Cuisine — Oaxaca
Oaxaca is a dream come true for lovers of Méxican food, its cuisine considered the finest in the country among aficionados of Méxican cooking. With many of the familiar elements of other regional Méxican food, Oaxacan cuisine can be thought of as an extension of this already deep culinary tradition.
The landscape of Oaxaca is diverse, ranging across high, heavily forested sierras, temperate highland valleys, and hundreds of kilometers of desolate, semi-tropical coast, creating three distinct climatic regions and numerous microclimates, making it, the land, especially suitable for supporting a large variety of crops and livestock.
Before the Spanish first arrived, the indigenous peoples of Oaxaca, like the rest of Mesoamerica, subsisted on a simple but healthy diet of maize, beans, squash, and chili, although elaborate puréed sauces, known by the Nahuatl, or Aztec, name molli, a forerunner of the moles, were a staple as well. After arriving, the Spanish brought with them many non-native spices, vegetables, grains, and livestock from Europe and other places in the world. Many of these imported crops and livestock were integrated into the habitats best suited for their cultivation and grazing, while many others were not, the land overfarmed and overgrazed, leaving the soil denuded.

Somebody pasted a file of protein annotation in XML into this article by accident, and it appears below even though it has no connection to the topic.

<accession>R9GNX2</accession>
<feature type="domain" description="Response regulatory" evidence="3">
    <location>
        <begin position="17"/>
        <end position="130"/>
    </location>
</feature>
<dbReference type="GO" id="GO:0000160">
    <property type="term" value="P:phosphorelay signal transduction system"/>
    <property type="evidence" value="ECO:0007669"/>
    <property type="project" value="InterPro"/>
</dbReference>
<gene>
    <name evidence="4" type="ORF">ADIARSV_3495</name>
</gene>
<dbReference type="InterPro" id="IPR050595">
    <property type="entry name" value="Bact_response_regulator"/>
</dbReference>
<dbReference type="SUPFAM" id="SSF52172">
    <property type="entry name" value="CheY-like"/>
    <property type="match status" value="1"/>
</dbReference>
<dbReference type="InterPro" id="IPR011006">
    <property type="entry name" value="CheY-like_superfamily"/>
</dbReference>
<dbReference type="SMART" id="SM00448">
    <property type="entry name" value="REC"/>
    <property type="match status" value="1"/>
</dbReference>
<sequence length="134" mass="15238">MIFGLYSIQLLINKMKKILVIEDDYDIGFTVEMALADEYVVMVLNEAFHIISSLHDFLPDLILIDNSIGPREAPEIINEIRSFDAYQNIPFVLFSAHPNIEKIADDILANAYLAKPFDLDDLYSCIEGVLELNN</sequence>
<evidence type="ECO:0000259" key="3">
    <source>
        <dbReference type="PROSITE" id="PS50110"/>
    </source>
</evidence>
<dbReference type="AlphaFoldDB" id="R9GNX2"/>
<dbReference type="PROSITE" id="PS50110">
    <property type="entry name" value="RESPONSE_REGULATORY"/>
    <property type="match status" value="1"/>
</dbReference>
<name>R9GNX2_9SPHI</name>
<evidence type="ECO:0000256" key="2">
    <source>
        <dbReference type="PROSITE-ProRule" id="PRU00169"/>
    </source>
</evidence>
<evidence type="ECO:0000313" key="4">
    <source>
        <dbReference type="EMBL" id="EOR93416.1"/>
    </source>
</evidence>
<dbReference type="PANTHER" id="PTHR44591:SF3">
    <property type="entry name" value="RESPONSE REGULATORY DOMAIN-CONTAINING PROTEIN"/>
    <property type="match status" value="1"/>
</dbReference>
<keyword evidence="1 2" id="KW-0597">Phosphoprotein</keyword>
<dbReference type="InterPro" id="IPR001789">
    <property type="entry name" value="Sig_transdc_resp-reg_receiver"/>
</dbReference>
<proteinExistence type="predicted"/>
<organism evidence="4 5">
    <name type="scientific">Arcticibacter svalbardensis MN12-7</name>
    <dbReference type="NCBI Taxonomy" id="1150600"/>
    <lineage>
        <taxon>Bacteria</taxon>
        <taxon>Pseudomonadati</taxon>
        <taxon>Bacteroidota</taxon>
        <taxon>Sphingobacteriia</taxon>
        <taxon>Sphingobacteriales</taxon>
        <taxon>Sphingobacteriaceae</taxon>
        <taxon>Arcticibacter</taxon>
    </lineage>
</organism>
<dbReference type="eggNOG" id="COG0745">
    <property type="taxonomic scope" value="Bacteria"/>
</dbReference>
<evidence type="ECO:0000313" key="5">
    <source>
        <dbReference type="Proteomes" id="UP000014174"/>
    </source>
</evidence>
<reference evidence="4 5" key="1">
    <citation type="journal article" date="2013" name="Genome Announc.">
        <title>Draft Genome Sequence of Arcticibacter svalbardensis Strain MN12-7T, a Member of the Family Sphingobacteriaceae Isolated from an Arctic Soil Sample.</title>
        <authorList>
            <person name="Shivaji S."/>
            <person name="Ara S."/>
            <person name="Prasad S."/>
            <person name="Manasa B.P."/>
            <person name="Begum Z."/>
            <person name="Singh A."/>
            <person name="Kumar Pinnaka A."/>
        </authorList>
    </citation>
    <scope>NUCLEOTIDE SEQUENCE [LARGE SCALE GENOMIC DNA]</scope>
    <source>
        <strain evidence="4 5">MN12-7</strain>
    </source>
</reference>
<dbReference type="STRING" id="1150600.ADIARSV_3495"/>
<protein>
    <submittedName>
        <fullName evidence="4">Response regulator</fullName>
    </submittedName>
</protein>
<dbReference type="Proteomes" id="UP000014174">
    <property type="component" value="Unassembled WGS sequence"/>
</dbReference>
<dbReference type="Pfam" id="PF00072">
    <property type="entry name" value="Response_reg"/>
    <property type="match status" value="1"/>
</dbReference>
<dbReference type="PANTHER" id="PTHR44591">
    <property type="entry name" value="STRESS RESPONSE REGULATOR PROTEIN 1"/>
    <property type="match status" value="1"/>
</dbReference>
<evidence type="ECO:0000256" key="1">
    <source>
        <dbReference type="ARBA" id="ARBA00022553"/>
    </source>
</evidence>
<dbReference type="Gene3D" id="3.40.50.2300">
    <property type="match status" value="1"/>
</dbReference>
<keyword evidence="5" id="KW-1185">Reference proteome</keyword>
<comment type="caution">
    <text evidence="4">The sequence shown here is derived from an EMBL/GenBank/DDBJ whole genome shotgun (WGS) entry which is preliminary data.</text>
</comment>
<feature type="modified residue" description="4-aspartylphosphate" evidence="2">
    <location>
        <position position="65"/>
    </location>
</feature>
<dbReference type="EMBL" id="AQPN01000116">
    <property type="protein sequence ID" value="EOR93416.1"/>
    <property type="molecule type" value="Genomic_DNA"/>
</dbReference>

Early on, all this produce, only a day or two's transport from the city of Oaxaca and the smaller regional hubs in the valleys, made its way to the markets. With such a wide variety of produce easily available, cooks naturally began to experiment with it, building on the old with the new, their recipes evolving over the centuries into the rich and spicy cusine of today.
The Seven Moles
Oaxaca is known as the land of the seven moles. In reality, there are dozens, the seven moles more like seven broad categories into which numerous variations are poured. Other than labeling moles as sauces, no single description can capture their variety, their consistencies ranging from thick and pasty to light and soupy, their flavors from slightly sweet to muy picante. Moreover, except for chiles, and sometimes elaborate combinations of them, which are usually dried and ground, moles do not a have a common set of ingredients, although most do have a large number of ingredients.
Ground seeds or nuts or both are the primary thickening agents, though dried, ground chiles themselves have a thickening effect. What's more, some recipes forgo ground seeds or nuts altogether and call for masa, corn tortillas, or bread as their thickening agents.
Most moles begin with pastes, usually mixes of nuts, seeds, chiles, and other spices. In pre-mechanized times, creating the pastes could be a complicated and arduous task, especially for the more elaborate mixes, involving pounding and grounding the ingredients together in a stone mortar. Today, mercifully, cooks can have their preferred mixes ground up in mill shops, or molinas, which are usually near the markets. Most cooks, however, just buy the high-quality, freshly ground pastes that are sold in the markets.